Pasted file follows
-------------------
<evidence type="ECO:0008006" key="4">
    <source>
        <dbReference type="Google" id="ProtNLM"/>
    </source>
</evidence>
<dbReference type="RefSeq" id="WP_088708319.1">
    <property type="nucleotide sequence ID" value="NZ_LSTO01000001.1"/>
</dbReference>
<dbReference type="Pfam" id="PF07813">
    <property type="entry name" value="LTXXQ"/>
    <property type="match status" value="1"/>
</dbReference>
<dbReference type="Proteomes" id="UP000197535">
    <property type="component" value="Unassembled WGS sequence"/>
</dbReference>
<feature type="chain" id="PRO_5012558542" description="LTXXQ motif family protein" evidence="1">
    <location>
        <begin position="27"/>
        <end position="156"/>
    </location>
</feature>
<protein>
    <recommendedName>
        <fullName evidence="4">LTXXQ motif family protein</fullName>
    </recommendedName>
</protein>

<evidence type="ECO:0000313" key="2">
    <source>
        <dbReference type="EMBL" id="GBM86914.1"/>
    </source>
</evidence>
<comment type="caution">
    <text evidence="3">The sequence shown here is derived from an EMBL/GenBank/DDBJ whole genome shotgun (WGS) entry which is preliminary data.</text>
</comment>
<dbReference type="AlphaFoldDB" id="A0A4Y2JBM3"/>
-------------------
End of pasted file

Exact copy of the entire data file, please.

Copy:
<evidence type="ECO:0008006" key="4">
    <source>
        <dbReference type="Google" id="ProtNLM"/>
    </source>
</evidence>
<dbReference type="RefSeq" id="WP_088708319.1">
    <property type="nucleotide sequence ID" value="NZ_LSTO01000001.1"/>
</dbReference>
<dbReference type="Pfam" id="PF07813">
    <property type="entry name" value="LTXXQ"/>
    <property type="match status" value="1"/>
</dbReference>
<dbReference type="Proteomes" id="UP000197535">
    <property type="component" value="Unassembled WGS sequence"/>
</dbReference>
<feature type="chain" id="PRO_5012558542" description="LTXXQ motif family protein" evidence="1">
    <location>
        <begin position="27"/>
        <end position="156"/>
    </location>
</feature>
<protein>
    <recommendedName>
        <fullName evidence="4">LTXXQ motif family protein</fullName>
    </recommendedName>
</protein>

<evidence type="ECO:0000313" key="2">
    <source>
        <dbReference type="EMBL" id="GBM86914.1"/>
    </source>
</evidence>
<comment type="caution">
    <text evidence="3">The sequence shown here is derived from an EMBL/GenBank/DDBJ whole genome shotgun (WGS) entry which is preliminary data.</text>
</comment>
<dbReference type="AlphaFoldDB" id="A0A4Y2JBM3"/>